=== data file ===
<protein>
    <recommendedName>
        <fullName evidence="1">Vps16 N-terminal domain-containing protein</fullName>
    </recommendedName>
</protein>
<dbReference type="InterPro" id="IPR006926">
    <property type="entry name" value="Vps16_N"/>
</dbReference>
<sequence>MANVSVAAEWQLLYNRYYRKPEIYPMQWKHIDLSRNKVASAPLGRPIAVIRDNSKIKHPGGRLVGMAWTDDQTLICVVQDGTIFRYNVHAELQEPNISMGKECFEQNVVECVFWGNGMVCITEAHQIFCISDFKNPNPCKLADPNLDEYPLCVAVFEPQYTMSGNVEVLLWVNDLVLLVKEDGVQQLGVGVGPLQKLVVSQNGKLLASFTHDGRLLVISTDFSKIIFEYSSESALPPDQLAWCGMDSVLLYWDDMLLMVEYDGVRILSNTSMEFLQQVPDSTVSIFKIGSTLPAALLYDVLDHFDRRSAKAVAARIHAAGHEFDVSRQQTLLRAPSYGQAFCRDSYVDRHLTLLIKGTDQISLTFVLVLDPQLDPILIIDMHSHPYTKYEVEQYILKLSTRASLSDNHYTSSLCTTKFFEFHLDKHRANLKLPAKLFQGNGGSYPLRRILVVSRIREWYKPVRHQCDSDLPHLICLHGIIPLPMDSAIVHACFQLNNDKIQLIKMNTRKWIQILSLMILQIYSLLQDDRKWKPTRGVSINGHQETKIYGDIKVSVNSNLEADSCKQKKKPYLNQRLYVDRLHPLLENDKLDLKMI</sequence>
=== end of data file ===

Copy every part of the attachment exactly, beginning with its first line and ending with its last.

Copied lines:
<protein>
    <recommendedName>
        <fullName evidence="1">Vps16 N-terminal domain-containing protein</fullName>
    </recommendedName>
</protein>
<dbReference type="InterPro" id="IPR006926">
    <property type="entry name" value="Vps16_N"/>
</dbReference>
<sequence>MANVSVAAEWQLLYNRYYRKPEIYPMQWKHIDLSRNKVASAPLGRPIAVIRDNSKIKHPGGRLVGMAWTDDQTLICVVQDGTIFRYNVHAELQEPNISMGKECFEQNVVECVFWGNGMVCITEAHQIFCISDFKNPNPCKLADPNLDEYPLCVAVFEPQYTMSGNVEVLLWVNDLVLLVKEDGVQQLGVGVGPLQKLVVSQNGKLLASFTHDGRLLVISTDFSKIIFEYSSESALPPDQLAWCGMDSVLLYWDDMLLMVEYDGVRILSNTSMEFLQQVPDSTVSIFKIGSTLPAALLYDVLDHFDRRSAKAVAARIHAAGHEFDVSRQQTLLRAPSYGQAFCRDSYVDRHLTLLIKGTDQISLTFVLVLDPQLDPILIIDMHSHPYTKYEVEQYILKLSTRASLSDNHYTSSLCTTKFFEFHLDKHRANLKLPAKLFQGNGGSYPLRRILVVSRIREWYKPVRHQCDSDLPHLICLHGIIPLPMDSAIVHACFQLNNDKIQLIKMNTRKWIQILSLMILQIYSLLQDDRKWKPTRGVSINGHQETKIYGDIKVSVNSNLEADSCKQKKKPYLNQRLYVDRLHPLLENDKLDLKMI</sequence>